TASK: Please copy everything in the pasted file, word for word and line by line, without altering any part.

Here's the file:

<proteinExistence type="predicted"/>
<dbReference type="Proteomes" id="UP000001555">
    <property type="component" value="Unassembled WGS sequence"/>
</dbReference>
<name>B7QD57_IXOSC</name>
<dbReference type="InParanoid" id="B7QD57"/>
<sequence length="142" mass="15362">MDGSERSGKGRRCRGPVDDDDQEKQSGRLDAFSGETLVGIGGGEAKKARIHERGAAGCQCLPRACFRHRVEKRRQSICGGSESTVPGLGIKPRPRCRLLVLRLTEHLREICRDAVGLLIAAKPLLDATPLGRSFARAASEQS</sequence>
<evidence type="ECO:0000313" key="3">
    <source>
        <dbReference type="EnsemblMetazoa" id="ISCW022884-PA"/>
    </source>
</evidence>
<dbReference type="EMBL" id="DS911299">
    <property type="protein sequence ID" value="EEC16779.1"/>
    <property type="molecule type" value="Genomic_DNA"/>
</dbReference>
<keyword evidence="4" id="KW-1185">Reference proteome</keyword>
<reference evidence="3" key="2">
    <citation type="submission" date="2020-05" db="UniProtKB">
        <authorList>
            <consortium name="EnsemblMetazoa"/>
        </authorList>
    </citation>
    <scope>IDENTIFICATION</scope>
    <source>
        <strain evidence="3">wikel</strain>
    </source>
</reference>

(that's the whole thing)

<proteinExistence type="predicted"/>
<dbReference type="Proteomes" id="UP000001555">
    <property type="component" value="Unassembled WGS sequence"/>
</dbReference>
<name>B7QD57_IXOSC</name>
<dbReference type="InParanoid" id="B7QD57"/>
<sequence length="142" mass="15362">MDGSERSGKGRRCRGPVDDDDQEKQSGRLDAFSGETLVGIGGGEAKKARIHERGAAGCQCLPRACFRHRVEKRRQSICGGSESTVPGLGIKPRPRCRLLVLRLTEHLREICRDAVGLLIAAKPLLDATPLGRSFARAASEQS</sequence>
<evidence type="ECO:0000313" key="3">
    <source>
        <dbReference type="EnsemblMetazoa" id="ISCW022884-PA"/>
    </source>
</evidence>
<dbReference type="EMBL" id="DS911299">
    <property type="protein sequence ID" value="EEC16779.1"/>
    <property type="molecule type" value="Genomic_DNA"/>
</dbReference>
<keyword evidence="4" id="KW-1185">Reference proteome</keyword>
<reference evidence="3" key="2">
    <citation type="submission" date="2020-05" db="UniProtKB">
        <authorList>
            <consortium name="EnsemblMetazoa"/>
        </authorList>
    </citation>
    <scope>IDENTIFICATION</scope>
    <source>
        <strain evidence="3">wikel</strain>
    </source>
</reference>